I suspect the DC vote won’t be binding or legal because of DOMA.

Nevertheless, there’s a great movement bearing fruit.

I’m hoping the Iowa decision will influience California as California was instrumental in CT & Iowa.

The elephant in the room section of Iowa re: separation of church & state & the similaroty of “tradition” to religion & court’s inability to enforce religious beliefs is breath-taking. And hopefully a watershed for equality.


Christopher Waldrop
May 6th, 2009 | LINK

Regarding DOMA, I thought it allowed states (and the District of Columbia) to decide individually whether they would recognize same-sex marriages recognized in other states and/or countries.

I may be wrong about that, of course, since I haven’t actually read the law. If it actually prevents states from recognizing same-sex marriages that are recognized elsewhere even if they want to then it’s an even more twisted law than I thought.

The Lauderdale
May 6th, 2009 | LINK
“No State, territory, or possession of the United States, or Indian tribe, shall be required to give effect to any public act, record, or judicial proceeding of any other State, territory, possession, or tribe respecting a relationship between persons of the same sex that is treated as a marriage under the laws of such other State, territory, possession, or tribe, or a right or claim arising from such relationship.”
Under the law, the government is actively prevented from recognizing SSM. Individual states may recognize, but are not required to recognize, SSM.

May 6th, 2009 | LINK

Yes, key words are, “No state . . . shall be required.”

Rhode Island looks sad.

May 6th, 2009 | LINK

I just noticed – DOMA only addresses US same-sex marriages. It doesn’t prevent a couple married in, say, Canada from naturalizing and suing to have their marriage recognized. Perhaps because DOMA was passed in 1996, years before other countries legalized same-sex marriage.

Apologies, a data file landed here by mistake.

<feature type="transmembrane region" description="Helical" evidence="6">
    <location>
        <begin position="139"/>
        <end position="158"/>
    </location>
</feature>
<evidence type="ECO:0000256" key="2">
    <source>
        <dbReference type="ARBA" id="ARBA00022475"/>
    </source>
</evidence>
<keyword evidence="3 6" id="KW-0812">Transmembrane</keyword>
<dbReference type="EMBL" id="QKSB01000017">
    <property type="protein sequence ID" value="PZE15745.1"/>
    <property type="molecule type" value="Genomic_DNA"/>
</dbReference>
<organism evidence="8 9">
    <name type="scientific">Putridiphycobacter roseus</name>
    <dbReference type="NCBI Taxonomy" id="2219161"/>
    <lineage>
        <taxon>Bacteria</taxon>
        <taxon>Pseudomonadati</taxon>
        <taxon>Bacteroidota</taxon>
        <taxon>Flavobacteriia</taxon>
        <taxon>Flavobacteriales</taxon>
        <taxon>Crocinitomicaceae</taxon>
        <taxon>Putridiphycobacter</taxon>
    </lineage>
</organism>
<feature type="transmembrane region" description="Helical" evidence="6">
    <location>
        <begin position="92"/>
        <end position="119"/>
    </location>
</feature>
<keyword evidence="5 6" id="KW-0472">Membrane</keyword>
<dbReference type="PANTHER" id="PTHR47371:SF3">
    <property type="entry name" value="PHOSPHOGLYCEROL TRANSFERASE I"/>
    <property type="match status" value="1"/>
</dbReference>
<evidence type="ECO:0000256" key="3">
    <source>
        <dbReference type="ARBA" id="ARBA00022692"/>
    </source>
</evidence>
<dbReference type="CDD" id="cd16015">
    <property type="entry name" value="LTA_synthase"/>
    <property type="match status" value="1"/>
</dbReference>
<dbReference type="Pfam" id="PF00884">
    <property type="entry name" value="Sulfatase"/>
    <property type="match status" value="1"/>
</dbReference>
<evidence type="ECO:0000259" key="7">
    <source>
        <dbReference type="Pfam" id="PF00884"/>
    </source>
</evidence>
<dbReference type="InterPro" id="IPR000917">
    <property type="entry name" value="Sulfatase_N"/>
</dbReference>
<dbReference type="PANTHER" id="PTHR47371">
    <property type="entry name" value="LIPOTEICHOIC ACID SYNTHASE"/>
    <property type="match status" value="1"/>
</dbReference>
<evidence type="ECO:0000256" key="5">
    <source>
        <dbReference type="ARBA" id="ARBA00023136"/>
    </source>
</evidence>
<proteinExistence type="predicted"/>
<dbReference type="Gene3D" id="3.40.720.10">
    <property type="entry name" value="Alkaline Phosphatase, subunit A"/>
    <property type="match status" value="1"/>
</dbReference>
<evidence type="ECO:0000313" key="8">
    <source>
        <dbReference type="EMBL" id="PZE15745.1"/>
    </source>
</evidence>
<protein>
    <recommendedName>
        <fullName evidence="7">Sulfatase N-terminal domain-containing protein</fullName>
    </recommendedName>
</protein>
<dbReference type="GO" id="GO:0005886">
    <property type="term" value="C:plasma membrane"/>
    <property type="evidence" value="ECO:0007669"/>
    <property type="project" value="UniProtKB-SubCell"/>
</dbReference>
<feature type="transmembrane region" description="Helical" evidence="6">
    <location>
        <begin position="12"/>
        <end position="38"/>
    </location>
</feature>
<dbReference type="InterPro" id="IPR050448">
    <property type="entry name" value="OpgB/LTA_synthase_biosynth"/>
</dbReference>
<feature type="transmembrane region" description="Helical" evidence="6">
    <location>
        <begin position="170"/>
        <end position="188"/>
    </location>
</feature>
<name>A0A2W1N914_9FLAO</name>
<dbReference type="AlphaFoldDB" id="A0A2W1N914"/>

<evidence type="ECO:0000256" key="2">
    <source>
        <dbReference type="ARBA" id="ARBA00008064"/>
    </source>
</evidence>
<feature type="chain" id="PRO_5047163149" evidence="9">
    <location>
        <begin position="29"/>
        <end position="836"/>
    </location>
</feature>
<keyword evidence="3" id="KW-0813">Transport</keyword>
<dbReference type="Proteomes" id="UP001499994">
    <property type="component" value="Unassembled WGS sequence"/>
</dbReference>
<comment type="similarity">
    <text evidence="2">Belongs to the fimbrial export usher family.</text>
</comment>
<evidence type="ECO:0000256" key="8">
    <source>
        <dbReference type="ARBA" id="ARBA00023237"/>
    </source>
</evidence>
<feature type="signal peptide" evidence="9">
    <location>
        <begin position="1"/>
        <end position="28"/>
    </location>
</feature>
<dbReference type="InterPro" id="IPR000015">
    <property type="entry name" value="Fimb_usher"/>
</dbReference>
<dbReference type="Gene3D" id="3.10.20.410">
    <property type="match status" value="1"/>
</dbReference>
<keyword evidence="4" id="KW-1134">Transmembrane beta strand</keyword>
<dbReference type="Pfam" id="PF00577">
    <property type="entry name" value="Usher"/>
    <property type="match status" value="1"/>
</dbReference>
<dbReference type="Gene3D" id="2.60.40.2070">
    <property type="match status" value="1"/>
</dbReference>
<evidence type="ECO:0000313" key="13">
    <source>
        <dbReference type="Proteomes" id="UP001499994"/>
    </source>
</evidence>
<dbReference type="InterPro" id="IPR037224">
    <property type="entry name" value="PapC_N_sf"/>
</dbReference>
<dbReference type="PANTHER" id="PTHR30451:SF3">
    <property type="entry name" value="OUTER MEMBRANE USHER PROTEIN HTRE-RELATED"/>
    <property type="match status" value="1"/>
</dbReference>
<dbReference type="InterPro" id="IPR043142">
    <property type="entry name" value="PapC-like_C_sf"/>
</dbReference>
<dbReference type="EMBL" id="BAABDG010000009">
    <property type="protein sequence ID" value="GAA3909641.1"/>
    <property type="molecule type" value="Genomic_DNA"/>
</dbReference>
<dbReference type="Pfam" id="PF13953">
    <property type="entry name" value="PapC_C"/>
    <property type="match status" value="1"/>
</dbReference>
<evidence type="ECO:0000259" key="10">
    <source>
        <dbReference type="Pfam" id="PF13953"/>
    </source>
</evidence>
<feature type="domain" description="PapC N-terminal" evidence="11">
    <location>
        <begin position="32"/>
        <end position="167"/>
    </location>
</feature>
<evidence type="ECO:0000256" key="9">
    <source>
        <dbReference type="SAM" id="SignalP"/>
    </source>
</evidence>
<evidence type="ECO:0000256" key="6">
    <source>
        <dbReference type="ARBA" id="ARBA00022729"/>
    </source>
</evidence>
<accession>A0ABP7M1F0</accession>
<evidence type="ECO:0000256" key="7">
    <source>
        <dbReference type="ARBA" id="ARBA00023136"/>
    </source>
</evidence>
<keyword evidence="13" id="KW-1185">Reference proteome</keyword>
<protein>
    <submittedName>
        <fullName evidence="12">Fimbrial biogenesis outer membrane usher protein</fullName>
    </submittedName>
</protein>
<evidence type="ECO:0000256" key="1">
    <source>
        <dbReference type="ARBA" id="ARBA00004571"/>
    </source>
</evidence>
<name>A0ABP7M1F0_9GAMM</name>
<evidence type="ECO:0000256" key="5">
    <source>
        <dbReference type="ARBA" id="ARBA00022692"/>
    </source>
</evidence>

May 6th, 2009 | LINK

Rhode Island looks sad.

The government of Rhode Island recognizes SSMs contracted in other states. I think they’ll legalize in early 2011, with some efforts late this year and probably some next year.

But the place is really miserable at the moment- Providence has a large population of working poor and unemployment is officially 12+% (likely a lot worse).

Patrick ONeill
May 6th, 2009 | LINK

Ditto on RI.

They may not perform weddings there, but you can hop over the border to MA and be legally married and it is recognized.

Having lived there – the state is so small that hopping over to MA is never much of an obstacle :)

And when you consider that NY also recognizes out-of-state marriages, the map in the Northeast is starting to look good.

May 7th, 2009 | LINK

The problem with RI comes when you need to get same-sex divorced. There is a couple whose case has been going on for over 2 years now and is now at the state Supreme Court. All the lower courts have claimed they don’t have jurisdiction since you can’t get same-sex married in-state.

Pennsylvania has been (thankfully) cooperative on dissolving my own same-sex marriage, but it occurred under somewhat different circumstances. I was concerned in part because of DOMA and in part from the RI family’s case.